Welfare Law and Domestic Violence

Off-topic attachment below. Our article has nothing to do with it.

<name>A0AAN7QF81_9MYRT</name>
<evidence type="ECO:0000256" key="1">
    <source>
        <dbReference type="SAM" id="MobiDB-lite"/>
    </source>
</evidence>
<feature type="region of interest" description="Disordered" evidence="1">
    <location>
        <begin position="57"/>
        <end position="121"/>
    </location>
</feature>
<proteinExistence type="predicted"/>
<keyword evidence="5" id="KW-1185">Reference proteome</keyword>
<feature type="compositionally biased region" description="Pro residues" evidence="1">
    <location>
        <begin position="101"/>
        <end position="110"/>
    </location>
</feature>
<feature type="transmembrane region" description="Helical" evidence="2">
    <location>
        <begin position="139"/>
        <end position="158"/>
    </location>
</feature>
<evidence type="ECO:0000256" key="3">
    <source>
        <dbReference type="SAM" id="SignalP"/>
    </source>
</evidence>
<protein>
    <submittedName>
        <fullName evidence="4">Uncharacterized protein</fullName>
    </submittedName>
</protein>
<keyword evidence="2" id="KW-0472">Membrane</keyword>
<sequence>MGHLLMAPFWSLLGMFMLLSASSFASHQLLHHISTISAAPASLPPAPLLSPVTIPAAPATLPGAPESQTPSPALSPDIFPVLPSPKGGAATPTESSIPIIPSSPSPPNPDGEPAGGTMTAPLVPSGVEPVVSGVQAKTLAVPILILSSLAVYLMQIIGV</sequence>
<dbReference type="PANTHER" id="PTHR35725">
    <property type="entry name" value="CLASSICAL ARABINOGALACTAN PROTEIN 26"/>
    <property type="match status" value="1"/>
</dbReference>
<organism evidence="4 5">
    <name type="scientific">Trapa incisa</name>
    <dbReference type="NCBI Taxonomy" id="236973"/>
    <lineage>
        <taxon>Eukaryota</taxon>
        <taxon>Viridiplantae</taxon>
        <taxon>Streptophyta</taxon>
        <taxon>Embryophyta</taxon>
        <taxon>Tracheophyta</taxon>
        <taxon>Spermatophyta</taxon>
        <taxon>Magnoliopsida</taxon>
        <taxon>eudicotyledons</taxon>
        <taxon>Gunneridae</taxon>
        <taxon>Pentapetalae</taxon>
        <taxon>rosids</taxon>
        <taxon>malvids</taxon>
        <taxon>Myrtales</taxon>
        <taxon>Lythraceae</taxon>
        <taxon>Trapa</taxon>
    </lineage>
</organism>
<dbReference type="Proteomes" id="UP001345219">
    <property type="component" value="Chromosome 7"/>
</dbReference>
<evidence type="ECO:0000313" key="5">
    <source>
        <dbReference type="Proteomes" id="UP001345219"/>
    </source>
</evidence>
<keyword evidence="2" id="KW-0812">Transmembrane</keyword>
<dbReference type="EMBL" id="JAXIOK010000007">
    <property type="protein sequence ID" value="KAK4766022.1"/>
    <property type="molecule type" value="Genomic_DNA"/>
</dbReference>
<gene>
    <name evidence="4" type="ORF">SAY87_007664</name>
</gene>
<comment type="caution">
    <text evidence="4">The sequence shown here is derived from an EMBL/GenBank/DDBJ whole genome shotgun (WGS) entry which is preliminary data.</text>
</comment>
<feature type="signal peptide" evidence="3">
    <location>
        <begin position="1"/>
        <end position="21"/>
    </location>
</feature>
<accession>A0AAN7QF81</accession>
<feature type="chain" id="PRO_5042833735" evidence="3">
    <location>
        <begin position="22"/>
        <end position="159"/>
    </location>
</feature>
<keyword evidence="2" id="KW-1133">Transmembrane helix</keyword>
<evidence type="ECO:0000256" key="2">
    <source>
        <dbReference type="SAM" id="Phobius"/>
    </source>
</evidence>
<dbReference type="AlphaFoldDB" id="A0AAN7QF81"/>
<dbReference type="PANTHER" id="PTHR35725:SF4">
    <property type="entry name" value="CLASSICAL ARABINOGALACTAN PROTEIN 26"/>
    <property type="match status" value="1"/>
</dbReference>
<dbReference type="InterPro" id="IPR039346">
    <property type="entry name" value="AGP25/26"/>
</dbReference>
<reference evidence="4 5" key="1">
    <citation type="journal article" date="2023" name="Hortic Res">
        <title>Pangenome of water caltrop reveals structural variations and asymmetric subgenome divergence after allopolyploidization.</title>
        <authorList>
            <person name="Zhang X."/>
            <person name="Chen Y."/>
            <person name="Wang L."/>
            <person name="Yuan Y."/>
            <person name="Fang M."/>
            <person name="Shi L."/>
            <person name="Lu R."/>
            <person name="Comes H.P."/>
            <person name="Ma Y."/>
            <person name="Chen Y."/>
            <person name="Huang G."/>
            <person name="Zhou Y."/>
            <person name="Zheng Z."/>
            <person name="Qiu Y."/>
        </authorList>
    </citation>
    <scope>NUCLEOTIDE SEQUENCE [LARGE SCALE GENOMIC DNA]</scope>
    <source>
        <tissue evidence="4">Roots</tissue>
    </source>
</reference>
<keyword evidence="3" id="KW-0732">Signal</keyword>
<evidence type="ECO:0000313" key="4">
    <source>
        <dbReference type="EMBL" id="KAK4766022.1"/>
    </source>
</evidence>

Order Code RS20662 Updated January 9, 2003 CRS Report for Congress Received through the CRS Web Welfare Law and Domestic Violence Jacqueline Cooke and Vee Burke Domestic Social Policy Division Summary The Family Violence Option (FVO) of the 1996 welfare law (P.L. 104-193) permits state programs of Temporary Assistance for Needy Families (TANF) to waive federal rules regarding required work, time limited benefits, and child support cooperation for victims of domestic violence. The purpose of the FVO is to enable states to help victims of domestic violence without subjecting them to TANF rules that might “unfairly penalize” them or put them at further risk of abuse. Out of 54 jurisdictions with TANF programs, 44 have adopted the FVO. In the second annual state TANF reports, New York said it gave 8,370 waivers during calendar year 2000, and California reported that it gave 3,505 waivers in FY2001. Several states said their child support waivers outnumbered work waivers. However, some states provided no waiver data. Some of the 10 states that have not adopted the FVO said they provide services to victims of domestic violence This report details the history, implementation and implications of the FVO. It will be updated for legislative developments or new data. Introduction The 1996 welfare law (P.L. 104-193) replaced the entitlement program of Aid to Families with Dependent Children (AFDC) and other related programs with the block grant program of Temporary Assistance to Needy Families (TANF). To receive their full share of federal funding, states must enforce some federal requirements on parents: minimum work participation rates, a 60-month time limit on federally-funded benefits, and cooperation in child support enforcement.1 1 Failure by a state to achieve the required work participation rate is to result in a decrease in funding of 5% for the first year of noncompliance, increasing by 2% for each subsequent year that compliance is not achieved, not to exceed 21%. The penalty may be reduced based on the severity of noncompliance or if noncompliance is due to extraordinary circumstances such as a natural disaster or regional recession. Penalty for violating the 60-month time limit is a 5% decrease in federal funds. If a state is not enforcing penalties against individuals who fail to cooperate in procedures to enforce child support orders, federal funding is to be decreased by not more than 5%. However, none of these penalties may be imposed if the state is determined to have reasonable cause for noncompliance. (Section 409(b)(2) of the Social Security Act). Congressional Research Service ˜ The Library of Congress CRS-2 Federal statute does not provide for any automatic exemption of individuals from program requirements but does enable states to extend the 60-month benefit cutoff for 20% of the state’s caseload on grounds of “hardship” or the family’s inclusion of an individual who has been battered or subjected to extreme cruelty. Persons who have a history of domestic violence can be classified by the state as hardship cases within the 20% cap. In addition, a provision called the Family Violence Option (FVO) allows states to exempt qualifying victims of domestic violence from any TANF rule. States that certify that they have adopted the FVO have a greater capacity to exempt other “hardship” cases from the time limit without risk of penalty. Family Violence Option The Family Violence Option is an optional certification in a state TANF plan, specifying that the state has established and is enforcing standards and procedures to screen and identify TANF recipients with a history of domestic violence, will refer such individuals to counseling and supportive services, and will provide “good cause” waivers of normal program requirements when compliance would make it more difficult to escape domestic violence or unfairly penalize them. The FVO provision defines “domestic violence” as having the same meaning as the term “battered or subject to extreme cruelty” in the time-limit hardship language.2 For persons with a history of domestic violence or who are at risk of further violence, the FVO allows states to waive program requirements. If a state that has granted good cause domestic violence waivers under the FVO fails to meet the minimum work participation rate, it may receive penalty relief on grounds of “reasonable cause” for the failure. These cases still count in the final calculation of the state’s work participation rate, but they are eligible for removal from calculation of penalties. The state also will not be penalized for failure to enforce child support cooperation if enforcement would put the victim at risk of further abuse. States with FVO certification can give time limit extensions above the 20% hardship cap to families that have federally recognized good cause domestic violence waivers. The 60-month federal time limit clock does not stop despite these waivers, but the time limit can be extended for so long as necessary without penalty. Families that have received continuous ongoing cash assistance through a state TANF program for 60 months will lose federal cash assistance unless they are extended by the state under the 20% hardship cap or have been granted a good cause domestic violence waiver. For federal recognition of good cause domestic violence waivers, the state must provide: 1) individualized responses and services strategies consistent with the needs of individual victims; 2) temporary waivers (not to exceed 6 months); and 3) in lieu of program requirements, alternative services for victims consistent with individualized 2 Section 408 (a)(7)(C)(iii) of the Social Security Act defines battered or subject to extreme cruelty as having been subjected to physical acts that resulted in, or threatened to result in, physical injury to the individual; sexual abuse; sexual activity involving a dependent child; being forced as the caretaker relative of a dependent child to engage in nonconsensual sexual acts or activities; threats of, or attempts at, physical or sexual abuse; mental abuse; or neglect or deprivation of medical care. CRS-3 responses and service strategies. Waivers are available only to individuals in states that have adopted the FVO in their state plan. Outside of the state plan, states also can request approval from the Department of Health and Human Services (HHS) for FVO certification in corrective action plans submitted after failing to meet a federal requirement. This procedure is to deter states from using the FVO as a “quick fix” to avoid penalties instead of as a broad strategy to best serve victims of domestic abuse. States requesting recognition of good cause domestic violence waivers must provide in their annual reports a description of the strategies and procedures in place to serve victims of domestic violence and the aggregate number of waivers granted to them. Recipients with waived program requirements under the FVO can receive assistance indefinitely, subject to redetermination at least every 6 months. Each recipient must have an appropriate services plan that is developed by a person trained in domestic violence, reflects individualized assessment and is designed to lead to work. The development of an appropriate services plan by a trained professional requires that state TANF programs train staff in domestic violence or coordinate with an agency/organization for assistance in developing individualized plans. State Implementation of FVO As of summer, 2002, all TANF jurisdictions except ten states (Connecticut, Idaho, Louisiana, Michigan, Mississippi, Ohio, Oklahoma, South Dakota, Virginia, and Wisconsin), had adopted the FVO. Among the states with FVO certification, there is great variation in procedures for notification and screening, statewideness, service delivery by professionals trained in domestic violence, waivers of requirements, and length of waiver. States also vary in how they inform recipients of the domestic violence good cause waiver. Some inform recipients orally, encouraging the recipient’s oral disclosure of an abusive situation or history; others rely on questions on application forms and/or supplemental brochures and pamphlets. The different procedures could affect which recipients are notified and how willing a victim is to disclose her history. As is consistent with the devolution of many state TANF programs, a state that has adopted the FVO is not mandated to have statewide implementation. Colorado has certified adoption of the FVO but defers to each county the option to adopt FVO compliant procedures. Many states defer service development and implementation of domestic violence services to the counties under standards set by the state. Most states grant waivers on a case-by-case basis so there is great flexibility for the caseworker to either deny or pursue a good cause waiver. In complying with the FVO requirement for development of an appropriate services plan by a trained professional, some states have provided training for caseworkers within the welfare agency. Others have chosen to have the welfare agency coordinate with another agency or organization to develop a plan. (The state of Kansas defines staff who have received training designed by the Kansas Coalition Against Domestic Violence and Sexual Abuse as “persons trained in domestic violence.”) States determine which requirements to waive on an individual basis as part of the victim’s services plan. One state (Maryland) effectively stops the federal time clock for victims by assisting them with state funds until the barriers caused by domestic violence have been removed. Since domestic violence victims in Maryland are moved into a CRS-4 separate state program, they are not subject to federal rules, and states cannot be penalized for any exemption made for individuals assisted by a state-funded program. For domestic violence victims in federally-funded TANF programs, the federal clock continues to tick.3 FVO waivers are the only way that domestic violence victims can be assured ongoing federal cash aid after the 60-month time limit, unless the state includes them under the 20% “hardship” exception. Federal regulations limit waivers to no longer than 6 months, subject to redetermination. Most states provide waivers indefinitely, subject to biannual redetermination. These redeterminations usually assess compliance with the individual’s services plan as an indication of progress and grounds for an extended waiver. Some states limit the length of a waiver of certain requirements, according to state documents. For example, Minnesota exempts domestic violence victims from employment requirements for a lifetime maximum of 12 months. Montana provides an exemption to its state time limit for up to 6 months. Texas allows waiver of time limits, child support cooperation, and work requirements for up to 1 year. Some of the states choosing not to certify for the FVO, including Connecticut, Michigan, and Wisconsin, have procedures in effect to identify and serve victims of domestic abuse. In its 2001 state TANF report, Wisconsin said case managers work closely with domestic violence victims. Wisconsin also said it considered it counterproductive to categorically waive program rules because in the past persons exempted from work rules often had received no services. In Ohio, county departments have the responsibility for devising policy about corroboration and assessment of domestic violence. Data on Waivers FY2001 state TANF reports provide these data on good cause waivers granted under the FVO: Alabama, 126 (from work rules); Arizona, 302 (work deferrals); California, 3,505 (72% above the FY2000 figure); Georgia, 1,656; Kansas, 806; Kentucky, 562 (based on monthly average of 46); Massachusetts, 194; Minnesota, 643; Missouri, 1,612; New Jersey, 445; New Mexico, 84; New York, 8,370 in calendar year 2000 (up 76% from CY1999); North Carolina, 10; Pennsylvania, 702 as of September 30, 2001 (542 from child support rules, 160 from work rules); Rhode Island, 178 (151 from child support rules, 20 from work rules, 7 from rules of both programs); South Carolina, 104; Tennessee, 468 (based on monthly average of 39); Texas, 272; and Vermont, 163 waivers of child support rules and 8 work deferrals or exemptions. Florida said that although it granted no waivers, it gave domestic violence “deferrals” from work activity to 494 participants for a limited time (while alternate activity plans were developed). Louisiana said it was unable to provide data. Oregon, which gave no data, said that for reasons of client safety, it had not created an identifier to track FVO waivers. 3 Many states have set benefit cutoff time limits shorter than 60 months, and some of them stop their state clocks for victims of domestic violence; some others do not stop the state clock but provide extensions once the time limit is reached. CRS-5 History of the Family Violence Option The Family Violence Option was enacted as part of the 1996 welfare reform law (P.L. 104-193). The concept behind the FVO can be traced back to a 1995 WellstoneMurray amendment to H.R. 4, a version of TANF that was vetoed. The amendment would have required states to adopt the FVO and excluded domestic violence victims with waivers from the calculation of state work participation rates. This provision passed in the Senate but was rejected by the House. Senator Wellstone proposed a similar amendment, calling for mandatory state certification, in the 1996 legislation leading to P.L. 104-193. The amendment passed in the Senate but was not included in the House version of the bill that the Senate subsequently adopted. Since FVO enactment in 1996, the Senate has twice passed a bill to forbid any numerical limit on time-limit hardship exemptions for domestic violence victims, but the House has not followed suit. Representative Schumer proposed bills twice (1996 and 1997) to require state certification of the FVO (H.R. 4324, H.R. 2861), and the Battered Women’s Economic Security and Safety Act of 1999, S. 1069, proposed to prohibit numerical limits on time limit hardship exemptions for persons with domestic violence waivers under the FVO and to exclude waivered individuals from the calculation of state work participation rates. Incidence of Domestic Violence and Effect on Employment Numerous studies have attempted to document the prevalence of domestic violence and implications on employment for welfare families. Conferees on P.L. 105-33 directed the General Accounting Office (GAO) to submit a report on the impact of domestic violence on the use of welfare. The GAO conducted an analysis of past studies of welfare recipients and found that between 15% and 56% of the women surveyed reported that they were or had been victims of physical domestic abuse in the 12 months preceding the survey and that 55% to 65% had been physically abused by an intimate partner at some point in their lives (GAO-HEHS-99-12). The broad range reflects differences in survey techniques and sample populations. This abuse rate of abuses is significantly greater than that in the general population, which was found in a 1998 survey to be 1.5% in the 12 months before the survey and 25% at some time. The GAO report cited U.S. Department of Justice surveys that found women aged 20 to 34, divorced or separated, and women with family incomes less than $9,999 more likely to be victims of domestic violence than women in general. The state of Kansas, in its 2000 TANF report, says that domestic violence issues were disclosed by 4.6% of TANF applicants/recipients (248 out of 5,330) who received information about domestic violence services and were screened in the Topeka office by an “on-site advocate.” Of these, 14 were determined to need a domestic violence waiver. The California Research Bureau reports that a 2000 survey by the California Department of Health Women’s Health Project found that about 6 percent of the women in California were victims. [http://www.library.ca.gov/html/statseg2a.cfm]. The GAO report could not conclude that domestic violence affected the victim’s likelihood of work. No study could isolate the effects of domestic violence on employment status. A 1997 Massachusetts study of AFDC recipients found similar employment rates for women who reported having been abused or not (8.8% and 7%, respectively). However, a study of women in a low-income neighborhood in Chicago found that women reported to have been subject to abuse at some point suffered more spells of unemployment, greater job turnover, and significantly higher rates of receipt of CRS-6 AFDC, Medicaid and food stamps. The GAO report said that women who currently experience domestic violence may differ in their ability to obtain and maintain employment from women who have safely escaped from past violence. The GAO review suggests that abusers may hinder their victims from obtaining and maintaining employment. Abusers often feel threatened by women’s efforts toward selfsufficiency that might afford them the option to leave the abusive relationship. Between 16% and 60% of the women surveyed in five studies reported that their partner had discouraged them from working, and 33% to 46% said their partner prevented them from working. Abusive partners often attempt to sabotage women’s work efforts by becoming violent, promising child care and then failing to deliver, destroying or hiding items needed for women’s work activities, harassing them at their work site by phone or in person, and inflicting visible signs of abuse so that women will be too embarrassed to attend their work activity. Three studies found that 44% to 60% of respondents had been reprimanded at work for behaviors caused by the abusive situation, and 24% to 52% said they lost their jobs as a result of abuse. Further, domestic violence inflicts physical and emotional health problems on women that can affect their ability to find and maintain employment. Implications of the FVO Although most states have certified their adoption of the FVO, many may not need federally recognized good cause domestic violence waivers to escape fiscal penalties for time limit or work participation failures. This is because many states appear unlikely to exceed the 20% hardship cap on time limit extensions or to fail work participation rates, which have been sharply lowered because of caseload reduction. (Because only 2/3s of TANF cases now include an adult recipient, the 20% cap is equivalent to almost 30% of the cases that include an adult recipient [20/67].) When states do request federal recognition of waivers, their reporting of domestic violence need not be comprehensive. States are required only to describe the standards and procedures they have established and the number of waivers for which they seek federal recognition under the FVO. Domestic violence victims may be exempt from work requirements through another category, such as having to care for a young child or handicapped relative. They may also benefit through access to domestic violence services, although not given an exemption from any welfare rule. Legislation in the 107th Congress In the 107th Congress, bills were introduced to require states to ensure that TANF programs help victims of domestic violence (H.R. 4655) and to entitle victims of domestic/sexual violence to emergency leave for various kinds of help (S. 1249/H.R. 2670). Further, the Senate HELP Committee proposed, in a bill to reauthorize the Family Violence Prevention Services Act (S. 2998), to provide funding for services for children exposed to domestic violence. It also would have established a secure electronic network to link domestic violence shelters and service providers and the National Domestic Violence Hotline on a confidential website.